A group of Chicago residents who subscribe to a range of online streaming media services, including Netflix, Xbox Live, Amazon Prime and Spotify, have sued City Hall, asserting the decision by the city’s comptroller to tax the services under the city’s existing amusement tax is illegal.
On Sept. 9, the Chicago-based legal non-profit Liberty Justice Center filed the complaint challenging the so-called “Cloud Tax” in Cook County Circuit Court on behalf of six Chicago residents who object to paying the taxes on the online and cloud-based services they use to stream movies, television and music or play video games.
On its website, the Liberty Justice Center describes itself as “a non-profit, non-partisan public-interest litigation center that fights to protect economic liberty, private property rights, free speech and other fundamental rights in Illinois and beyond.”
Named plaintiffs listed in the case include Chicago residents Michael Labell, Jared Labell, Silas Pepple, Natalie Bezek, Emily Rose and Bryant Jackson-Green. According to the complaint, each of them subscribes to one or more of the several online media streaming services.
The lawsuit centers on city’s decision in June to slap a 9 percent tax on subscriptions to the various streaming services. When combined with an expansion of taxes on personal property lease transactions, the new “Cloud Tax” could generate about $12 million a year in revenue for a city government facing a severe budget shortfall, city officials have said in published reports.
However, the taxes were not the result of any action by the Chicago City Council, but rather a ruling by Chicago Comptroller Dan Widawsky and the city’s Finance Department to expand the definition of “amusements” taxable under the ordinance to include the streaming media services.
The city has long collected taxes on such things as tickets to live entertainment events, such as sporting events or concerts, under the special amusement tax. However, this spring, the Finance Department issued “Amusement Tax Ruling #5.” The ruling declared the amusement tax should now be defined to include not only amusements for which consumers might pay to “witness, view or participate in” live and in person, but also those for which they might pay to have “delivered electronically” to them.
The ruling does not include television shows, movies, music or video games consumers might pay to download to keep permanently, but “only to rentals,” which could include “subscription fees, per-event fees or otherwise.” Thus, the city would not deem a movie purchased and downloaded to be stored on an electronic device to be subject to the tax, but would tax a monthly subscription service fee paid by city residents to view movies on demand or a one-time fee paid by a city resident for a pay-per-view boxing match or other event. The demand for tax payment would be based on the billing address of those purchasing the subscriptions or other entertainment “rentals.”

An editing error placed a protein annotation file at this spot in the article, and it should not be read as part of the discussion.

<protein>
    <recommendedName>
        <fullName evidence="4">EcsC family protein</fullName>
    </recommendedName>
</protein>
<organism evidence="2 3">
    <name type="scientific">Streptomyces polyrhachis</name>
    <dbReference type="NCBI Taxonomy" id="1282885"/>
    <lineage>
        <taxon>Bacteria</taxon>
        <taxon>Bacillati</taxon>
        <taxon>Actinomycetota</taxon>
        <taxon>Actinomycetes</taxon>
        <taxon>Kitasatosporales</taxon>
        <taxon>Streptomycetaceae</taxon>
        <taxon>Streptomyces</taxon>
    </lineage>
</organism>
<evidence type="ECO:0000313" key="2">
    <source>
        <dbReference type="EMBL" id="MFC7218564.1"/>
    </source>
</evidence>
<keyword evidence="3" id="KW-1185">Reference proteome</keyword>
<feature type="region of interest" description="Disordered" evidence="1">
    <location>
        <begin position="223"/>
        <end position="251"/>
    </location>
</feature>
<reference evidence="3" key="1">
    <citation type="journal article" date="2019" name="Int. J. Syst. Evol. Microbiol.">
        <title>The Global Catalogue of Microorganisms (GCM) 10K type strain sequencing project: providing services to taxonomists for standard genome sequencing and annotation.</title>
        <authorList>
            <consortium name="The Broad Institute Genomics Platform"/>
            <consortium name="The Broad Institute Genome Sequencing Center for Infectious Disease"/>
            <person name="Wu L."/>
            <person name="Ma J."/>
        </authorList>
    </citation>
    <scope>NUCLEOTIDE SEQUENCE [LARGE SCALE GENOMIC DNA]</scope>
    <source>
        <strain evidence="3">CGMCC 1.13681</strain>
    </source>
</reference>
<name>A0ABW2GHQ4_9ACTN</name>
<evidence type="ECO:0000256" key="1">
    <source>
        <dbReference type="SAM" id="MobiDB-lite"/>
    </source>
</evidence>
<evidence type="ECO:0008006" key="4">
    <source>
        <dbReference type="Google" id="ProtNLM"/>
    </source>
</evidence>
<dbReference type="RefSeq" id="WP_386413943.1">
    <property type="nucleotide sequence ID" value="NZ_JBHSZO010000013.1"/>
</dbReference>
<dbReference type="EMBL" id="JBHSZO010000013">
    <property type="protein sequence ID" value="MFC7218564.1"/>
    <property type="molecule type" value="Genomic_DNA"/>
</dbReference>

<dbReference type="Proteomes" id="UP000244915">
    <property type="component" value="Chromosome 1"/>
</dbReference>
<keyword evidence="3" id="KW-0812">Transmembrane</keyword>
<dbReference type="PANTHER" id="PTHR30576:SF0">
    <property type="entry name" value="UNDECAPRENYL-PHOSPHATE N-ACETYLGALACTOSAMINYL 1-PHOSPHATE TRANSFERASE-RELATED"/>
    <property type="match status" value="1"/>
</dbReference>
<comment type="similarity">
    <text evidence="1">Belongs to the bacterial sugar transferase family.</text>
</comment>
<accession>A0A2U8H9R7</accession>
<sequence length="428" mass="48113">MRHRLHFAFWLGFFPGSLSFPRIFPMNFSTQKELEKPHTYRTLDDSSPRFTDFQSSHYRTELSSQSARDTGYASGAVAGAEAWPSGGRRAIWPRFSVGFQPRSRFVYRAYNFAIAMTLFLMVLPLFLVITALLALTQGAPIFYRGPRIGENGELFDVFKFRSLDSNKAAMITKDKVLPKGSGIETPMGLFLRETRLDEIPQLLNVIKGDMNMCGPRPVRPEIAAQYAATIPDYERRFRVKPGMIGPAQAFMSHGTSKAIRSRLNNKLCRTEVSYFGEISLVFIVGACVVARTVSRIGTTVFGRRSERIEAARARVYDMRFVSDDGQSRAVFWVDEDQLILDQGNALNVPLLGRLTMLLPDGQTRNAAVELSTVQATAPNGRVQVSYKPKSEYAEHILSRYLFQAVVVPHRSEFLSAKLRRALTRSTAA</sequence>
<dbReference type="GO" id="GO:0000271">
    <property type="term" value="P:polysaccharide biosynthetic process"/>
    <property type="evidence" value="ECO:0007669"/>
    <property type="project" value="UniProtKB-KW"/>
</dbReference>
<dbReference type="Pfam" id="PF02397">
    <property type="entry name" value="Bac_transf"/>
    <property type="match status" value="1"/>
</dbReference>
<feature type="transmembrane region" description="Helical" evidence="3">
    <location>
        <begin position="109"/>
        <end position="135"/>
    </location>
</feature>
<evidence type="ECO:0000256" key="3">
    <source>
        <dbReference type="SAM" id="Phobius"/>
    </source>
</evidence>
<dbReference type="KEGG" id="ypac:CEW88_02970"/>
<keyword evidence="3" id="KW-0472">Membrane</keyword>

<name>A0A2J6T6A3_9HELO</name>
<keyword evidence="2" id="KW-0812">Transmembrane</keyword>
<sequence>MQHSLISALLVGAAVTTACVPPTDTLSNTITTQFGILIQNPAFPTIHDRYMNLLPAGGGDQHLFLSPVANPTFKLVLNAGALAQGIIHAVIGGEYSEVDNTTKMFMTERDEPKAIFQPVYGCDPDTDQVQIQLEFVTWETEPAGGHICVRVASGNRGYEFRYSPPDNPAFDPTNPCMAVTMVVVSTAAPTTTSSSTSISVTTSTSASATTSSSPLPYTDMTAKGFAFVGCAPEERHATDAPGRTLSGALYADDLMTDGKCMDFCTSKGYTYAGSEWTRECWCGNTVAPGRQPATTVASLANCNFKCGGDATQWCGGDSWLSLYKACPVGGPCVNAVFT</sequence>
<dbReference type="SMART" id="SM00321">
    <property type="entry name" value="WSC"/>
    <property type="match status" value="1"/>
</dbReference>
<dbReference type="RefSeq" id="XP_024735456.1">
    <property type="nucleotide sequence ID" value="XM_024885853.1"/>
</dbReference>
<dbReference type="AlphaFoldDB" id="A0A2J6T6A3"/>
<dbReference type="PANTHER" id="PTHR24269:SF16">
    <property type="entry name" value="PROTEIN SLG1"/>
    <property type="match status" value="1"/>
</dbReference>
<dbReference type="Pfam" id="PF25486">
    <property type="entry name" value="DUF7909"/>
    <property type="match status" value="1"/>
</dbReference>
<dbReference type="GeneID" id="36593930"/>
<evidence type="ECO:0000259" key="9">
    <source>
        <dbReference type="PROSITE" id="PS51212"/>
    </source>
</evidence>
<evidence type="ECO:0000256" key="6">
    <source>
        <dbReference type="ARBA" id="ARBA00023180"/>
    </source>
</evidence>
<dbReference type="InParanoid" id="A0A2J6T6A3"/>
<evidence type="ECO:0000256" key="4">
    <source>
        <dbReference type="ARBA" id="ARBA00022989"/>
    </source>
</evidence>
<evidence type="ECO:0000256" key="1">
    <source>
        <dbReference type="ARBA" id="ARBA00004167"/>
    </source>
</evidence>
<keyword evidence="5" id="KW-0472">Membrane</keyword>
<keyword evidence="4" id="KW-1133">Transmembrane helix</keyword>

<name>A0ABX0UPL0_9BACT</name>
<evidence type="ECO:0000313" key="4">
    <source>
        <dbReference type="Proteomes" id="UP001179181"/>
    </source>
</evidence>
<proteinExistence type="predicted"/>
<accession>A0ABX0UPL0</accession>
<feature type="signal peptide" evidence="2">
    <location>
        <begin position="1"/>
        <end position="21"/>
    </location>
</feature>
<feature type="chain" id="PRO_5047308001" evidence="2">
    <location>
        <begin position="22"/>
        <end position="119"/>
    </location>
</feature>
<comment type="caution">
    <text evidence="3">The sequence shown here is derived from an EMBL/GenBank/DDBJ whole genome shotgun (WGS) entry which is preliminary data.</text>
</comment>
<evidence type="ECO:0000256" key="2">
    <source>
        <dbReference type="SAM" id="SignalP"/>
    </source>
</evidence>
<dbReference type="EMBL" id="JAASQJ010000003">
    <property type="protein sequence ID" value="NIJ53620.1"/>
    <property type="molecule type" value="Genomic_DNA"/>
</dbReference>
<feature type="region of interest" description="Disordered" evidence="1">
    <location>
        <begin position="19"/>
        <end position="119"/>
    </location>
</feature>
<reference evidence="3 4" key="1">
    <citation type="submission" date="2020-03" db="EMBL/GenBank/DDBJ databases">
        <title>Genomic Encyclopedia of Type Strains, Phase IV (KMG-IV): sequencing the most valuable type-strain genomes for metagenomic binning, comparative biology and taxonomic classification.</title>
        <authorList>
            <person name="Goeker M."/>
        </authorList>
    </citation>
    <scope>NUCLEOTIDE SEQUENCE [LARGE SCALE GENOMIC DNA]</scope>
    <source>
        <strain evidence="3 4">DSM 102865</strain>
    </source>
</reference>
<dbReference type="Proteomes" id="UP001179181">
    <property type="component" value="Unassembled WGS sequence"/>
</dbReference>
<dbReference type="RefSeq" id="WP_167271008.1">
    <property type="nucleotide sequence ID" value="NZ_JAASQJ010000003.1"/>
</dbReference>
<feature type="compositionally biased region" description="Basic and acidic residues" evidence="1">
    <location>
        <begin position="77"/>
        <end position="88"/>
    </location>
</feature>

The tax took full effect after Sept. 1.
In its complaint, the Liberty Justice Center alleges the comptroller overstepped his authority in essentially rewriting the definition of “amusement” to include the streaming services, which they said amounts to the imposing of a tax without a vote by the City Council.
And in the case of taxes on Amazon Prime and Xbox Live Gold memberships, the plaintiffs argue the tax was improperly applied to other “nonamusement activities,” including, in the case of Amazon Prime, free expedited shipping, discounts on merchandise purchases and other benefits, and, for Xbox Live members, a variety of communications-related services, distinct from the video game play features of the service.
The plaintiffs further allege the tax ruling “discriminates” against electronic commerce, as defined by the federal Internet Tax Freedom Act, as the comptroller’s ruling applies a higher tax rate of 9 percent on the electronically-delivered “amusements” than on a variety of amusements enjoyed in person in smaller venues holding fewer than 750 people, which are taxed at 5 percent or less.
“Thus, performances consumed in person are subject to an Amusement Tax of either (zero) percent or 5 percent, depending on the capacity of the venue at which they are performed, but streaming audio and video of such performances is subject to an Amusement Tax of 9 percent,” the complaint states. “The Ruling this forces plaintiffs to pay a higher tax rate if they choose to consumer a musical, theatrical or cultural performance through a streaming media service if they choose to attend a performance in person.”
The plaintiffs have asked the court to find Widawsky and the city circumvented the law in imposing the tax via the Finance Department’s ruling, and enjoin the city from collecting the tax, while refunding the taxes already collected.